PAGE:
Not so long ago, one could walk into a saleroom a moment before an interesting lot came up, and bid without any preliminary formalities. If successful, one called out one’s name and settled the account at the sale’s end. Nowadays, prospective bidders usually have to register beforehand, producing proof of identity and a credit card in exchange for a card (or ‘paddle’) with a bidder’s number. This is to discourage fantasy bidders and weed out the uncreditworthy.

The old canard that an unthinking nod or a sneeze will be taken as a bid is nonsense. The auctioneer should be professional even if you are not. If in doubt, he will ask if you are indeed bidding. Make your first move distinctly, to ensure his attention, but do not get over-excited. Choose a place in the room where you feel comfortable. I like to stand at the side towards the back, so that I can assess the opposition and be seen clearly by the auctioneer. Some people, usually big dealers, prefer to sit at the front, which gives an impression of confidence, and may allow for a final look at the lots.

When he takes your bid which may not be at once, as etiquette demands that he stays with bidders until they drop out you may nod, raise a finger or flip your paddle as you prefer. When dropping out, indicate your decision distinctly. Remember that in the early stages, you may be bidding against the owner’s reserve price, and perhaps against bids left ‘on the book’ rather than opposition in the room, in which cases, the auctioneer will try to hurry proceedings.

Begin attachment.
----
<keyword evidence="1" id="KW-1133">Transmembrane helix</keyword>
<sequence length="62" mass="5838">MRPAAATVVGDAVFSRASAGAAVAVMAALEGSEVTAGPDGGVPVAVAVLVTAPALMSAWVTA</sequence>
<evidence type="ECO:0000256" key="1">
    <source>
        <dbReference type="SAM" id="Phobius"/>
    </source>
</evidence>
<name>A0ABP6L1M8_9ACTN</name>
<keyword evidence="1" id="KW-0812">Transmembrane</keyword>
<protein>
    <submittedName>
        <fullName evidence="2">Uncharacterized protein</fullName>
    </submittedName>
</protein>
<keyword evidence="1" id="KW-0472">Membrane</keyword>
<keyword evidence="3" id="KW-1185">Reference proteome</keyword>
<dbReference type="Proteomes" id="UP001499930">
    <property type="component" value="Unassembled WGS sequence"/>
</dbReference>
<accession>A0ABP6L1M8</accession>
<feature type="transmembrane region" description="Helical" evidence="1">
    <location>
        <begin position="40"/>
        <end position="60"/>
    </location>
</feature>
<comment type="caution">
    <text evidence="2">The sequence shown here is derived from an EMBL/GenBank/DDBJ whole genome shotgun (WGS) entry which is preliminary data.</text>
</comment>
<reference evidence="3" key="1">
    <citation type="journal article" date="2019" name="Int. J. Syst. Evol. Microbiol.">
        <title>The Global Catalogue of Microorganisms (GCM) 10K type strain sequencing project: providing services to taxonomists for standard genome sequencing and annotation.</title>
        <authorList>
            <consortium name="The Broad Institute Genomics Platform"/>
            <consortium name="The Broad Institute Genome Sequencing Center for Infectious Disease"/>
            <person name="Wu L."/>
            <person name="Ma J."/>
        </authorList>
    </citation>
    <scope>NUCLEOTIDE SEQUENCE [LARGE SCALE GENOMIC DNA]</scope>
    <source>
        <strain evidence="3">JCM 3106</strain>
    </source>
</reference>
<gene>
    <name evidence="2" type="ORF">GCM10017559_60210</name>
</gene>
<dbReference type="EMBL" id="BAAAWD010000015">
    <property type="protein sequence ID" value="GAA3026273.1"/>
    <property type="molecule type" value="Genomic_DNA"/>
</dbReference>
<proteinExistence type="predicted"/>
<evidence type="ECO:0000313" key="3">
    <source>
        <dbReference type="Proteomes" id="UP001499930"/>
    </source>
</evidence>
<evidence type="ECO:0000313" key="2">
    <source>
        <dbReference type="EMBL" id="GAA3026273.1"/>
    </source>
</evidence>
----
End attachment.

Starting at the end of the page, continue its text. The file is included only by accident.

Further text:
Sometimes, it’s worth waiting until others have exhausted themselves, before coming in with the killer. If you are successful, hold up the paddle so that your number is recorded.

All rules have exceptions, but here are some guides

* Never bid without viewing, unless you are a real expert, or really have to take  a gamble. When viewing, try not to get too excited if you think you have spotted a bargain, as this may alert others

* Decide on your upper limit and stick to it. That friendly auctioneer is there to cajole more out of you. When deciding, remember that your limit should include the buyers’ premium and the VAT on it

* Settle on a round figure plus one or two bids, that is to say £120 rather than £100. Note the conventional bidding increments before you bid. Sometimes, perhaps when a lot has not quite reached its reserve (the price below which a vendor will not sell), it is worth calling out a smaller increment, but the auctioneer may not accept it

* If ‘your’ lot fails to reach the reserve and is bought in (or ‘passed’), it may be worth making a post-sale offer

* Calm and cool are the watchwords